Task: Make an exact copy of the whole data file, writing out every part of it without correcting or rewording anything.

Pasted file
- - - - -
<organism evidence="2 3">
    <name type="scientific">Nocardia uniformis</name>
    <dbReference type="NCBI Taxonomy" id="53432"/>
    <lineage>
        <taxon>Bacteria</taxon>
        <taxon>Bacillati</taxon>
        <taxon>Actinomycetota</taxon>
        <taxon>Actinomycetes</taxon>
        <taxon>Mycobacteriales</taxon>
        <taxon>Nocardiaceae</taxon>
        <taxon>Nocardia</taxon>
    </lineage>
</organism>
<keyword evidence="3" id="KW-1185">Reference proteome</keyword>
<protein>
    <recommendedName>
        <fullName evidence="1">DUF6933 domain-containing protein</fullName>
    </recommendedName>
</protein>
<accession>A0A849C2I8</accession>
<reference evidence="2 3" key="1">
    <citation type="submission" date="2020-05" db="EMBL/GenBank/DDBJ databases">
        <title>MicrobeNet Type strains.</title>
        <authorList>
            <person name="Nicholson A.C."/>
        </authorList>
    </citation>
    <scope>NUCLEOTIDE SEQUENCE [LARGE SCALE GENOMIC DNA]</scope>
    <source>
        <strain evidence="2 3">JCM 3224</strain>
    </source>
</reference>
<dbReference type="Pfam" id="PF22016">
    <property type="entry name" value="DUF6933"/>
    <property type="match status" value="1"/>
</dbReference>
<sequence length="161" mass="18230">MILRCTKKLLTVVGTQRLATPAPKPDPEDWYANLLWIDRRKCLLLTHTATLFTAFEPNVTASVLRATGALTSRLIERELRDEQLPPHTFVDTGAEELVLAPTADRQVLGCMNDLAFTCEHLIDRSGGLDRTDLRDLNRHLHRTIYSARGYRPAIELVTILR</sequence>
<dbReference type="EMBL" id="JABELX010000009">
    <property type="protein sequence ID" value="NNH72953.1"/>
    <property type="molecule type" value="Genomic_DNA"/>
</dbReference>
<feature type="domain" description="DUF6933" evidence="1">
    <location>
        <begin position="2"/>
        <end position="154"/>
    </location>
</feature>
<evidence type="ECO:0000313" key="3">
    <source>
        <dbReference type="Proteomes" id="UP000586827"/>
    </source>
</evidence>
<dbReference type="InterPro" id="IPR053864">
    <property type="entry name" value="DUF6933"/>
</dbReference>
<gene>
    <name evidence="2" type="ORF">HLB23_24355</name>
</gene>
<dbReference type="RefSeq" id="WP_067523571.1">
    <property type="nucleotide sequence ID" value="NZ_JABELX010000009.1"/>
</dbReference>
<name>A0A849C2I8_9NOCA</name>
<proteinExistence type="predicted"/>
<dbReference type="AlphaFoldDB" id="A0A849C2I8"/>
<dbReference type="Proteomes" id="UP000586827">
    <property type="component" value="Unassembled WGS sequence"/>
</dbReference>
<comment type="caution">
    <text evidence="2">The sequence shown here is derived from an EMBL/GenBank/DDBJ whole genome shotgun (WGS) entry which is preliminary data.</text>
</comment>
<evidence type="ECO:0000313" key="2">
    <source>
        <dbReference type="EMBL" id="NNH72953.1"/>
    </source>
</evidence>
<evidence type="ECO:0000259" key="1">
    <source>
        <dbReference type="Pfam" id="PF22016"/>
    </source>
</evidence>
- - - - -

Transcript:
<organism evidence="2 3">
    <name type="scientific">Nocardia uniformis</name>
    <dbReference type="NCBI Taxonomy" id="53432"/>
    <lineage>
        <taxon>Bacteria</taxon>
        <taxon>Bacillati</taxon>
        <taxon>Actinomycetota</taxon>
        <taxon>Actinomycetes</taxon>
        <taxon>Mycobacteriales</taxon>
        <taxon>Nocardiaceae</taxon>
        <taxon>Nocardia</taxon>
    </lineage>
</organism>
<keyword evidence="3" id="KW-1185">Reference proteome</keyword>
<protein>
    <recommendedName>
        <fullName evidence="1">DUF6933 domain-containing protein</fullName>
    </recommendedName>
</protein>
<accession>A0A849C2I8</accession>
<reference evidence="2 3" key="1">
    <citation type="submission" date="2020-05" db="EMBL/GenBank/DDBJ databases">
        <title>MicrobeNet Type strains.</title>
        <authorList>
            <person name="Nicholson A.C."/>
        </authorList>
    </citation>
    <scope>NUCLEOTIDE SEQUENCE [LARGE SCALE GENOMIC DNA]</scope>
    <source>
        <strain evidence="2 3">JCM 3224</strain>
    </source>
</reference>
<dbReference type="Pfam" id="PF22016">
    <property type="entry name" value="DUF6933"/>
    <property type="match status" value="1"/>
</dbReference>
<sequence length="161" mass="18230">MILRCTKKLLTVVGTQRLATPAPKPDPEDWYANLLWIDRRKCLLLTHTATLFTAFEPNVTASVLRATGALTSRLIERELRDEQLPPHTFVDTGAEELVLAPTADRQVLGCMNDLAFTCEHLIDRSGGLDRTDLRDLNRHLHRTIYSARGYRPAIELVTILR</sequence>
<dbReference type="EMBL" id="JABELX010000009">
    <property type="protein sequence ID" value="NNH72953.1"/>
    <property type="molecule type" value="Genomic_DNA"/>
</dbReference>
<feature type="domain" description="DUF6933" evidence="1">
    <location>
        <begin position="2"/>
        <end position="154"/>
    </location>
</feature>
<evidence type="ECO:0000313" key="3">
    <source>
        <dbReference type="Proteomes" id="UP000586827"/>
    </source>
</evidence>
<dbReference type="InterPro" id="IPR053864">
    <property type="entry name" value="DUF6933"/>
</dbReference>
<gene>
    <name evidence="2" type="ORF">HLB23_24355</name>
</gene>
<dbReference type="RefSeq" id="WP_067523571.1">
    <property type="nucleotide sequence ID" value="NZ_JABELX010000009.1"/>
</dbReference>
<name>A0A849C2I8_9NOCA</name>
<proteinExistence type="predicted"/>
<dbReference type="AlphaFoldDB" id="A0A849C2I8"/>
<dbReference type="Proteomes" id="UP000586827">
    <property type="component" value="Unassembled WGS sequence"/>
</dbReference>
<comment type="caution">
    <text evidence="2">The sequence shown here is derived from an EMBL/GenBank/DDBJ whole genome shotgun (WGS) entry which is preliminary data.</text>
</comment>
<evidence type="ECO:0000313" key="2">
    <source>
        <dbReference type="EMBL" id="NNH72953.1"/>
    </source>
</evidence>
<evidence type="ECO:0000259" key="1">
    <source>
        <dbReference type="Pfam" id="PF22016"/>
    </source>
</evidence>